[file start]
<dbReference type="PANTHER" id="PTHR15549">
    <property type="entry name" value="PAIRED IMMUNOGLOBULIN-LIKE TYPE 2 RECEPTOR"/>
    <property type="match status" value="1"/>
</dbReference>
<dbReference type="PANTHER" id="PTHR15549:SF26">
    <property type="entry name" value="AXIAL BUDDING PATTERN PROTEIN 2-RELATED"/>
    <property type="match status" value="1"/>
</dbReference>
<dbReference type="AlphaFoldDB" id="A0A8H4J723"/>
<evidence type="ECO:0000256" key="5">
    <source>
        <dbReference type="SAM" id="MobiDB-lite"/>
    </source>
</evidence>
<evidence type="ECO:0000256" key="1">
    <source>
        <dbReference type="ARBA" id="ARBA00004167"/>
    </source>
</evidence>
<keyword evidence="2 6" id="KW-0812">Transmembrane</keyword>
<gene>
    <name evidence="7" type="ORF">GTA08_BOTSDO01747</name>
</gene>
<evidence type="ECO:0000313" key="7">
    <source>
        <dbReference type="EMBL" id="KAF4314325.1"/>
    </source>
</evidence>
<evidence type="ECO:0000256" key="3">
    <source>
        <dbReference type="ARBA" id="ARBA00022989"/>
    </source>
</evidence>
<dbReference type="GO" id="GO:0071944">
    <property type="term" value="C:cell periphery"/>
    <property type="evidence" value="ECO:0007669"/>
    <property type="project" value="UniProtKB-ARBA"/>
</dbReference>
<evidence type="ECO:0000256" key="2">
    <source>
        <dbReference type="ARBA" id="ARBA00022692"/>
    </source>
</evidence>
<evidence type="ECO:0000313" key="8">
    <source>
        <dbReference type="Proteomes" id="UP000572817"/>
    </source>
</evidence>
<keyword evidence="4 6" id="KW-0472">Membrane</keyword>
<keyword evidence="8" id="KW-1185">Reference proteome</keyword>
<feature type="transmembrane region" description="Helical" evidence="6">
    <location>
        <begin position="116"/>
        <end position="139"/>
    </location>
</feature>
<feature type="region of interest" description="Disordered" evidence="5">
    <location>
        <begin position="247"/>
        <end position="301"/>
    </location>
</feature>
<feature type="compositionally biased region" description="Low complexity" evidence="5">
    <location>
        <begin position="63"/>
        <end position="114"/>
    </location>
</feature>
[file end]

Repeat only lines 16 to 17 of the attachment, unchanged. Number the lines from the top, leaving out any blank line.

    <source>
        <dbReference type="ARBA" id="ARBA00004167"/>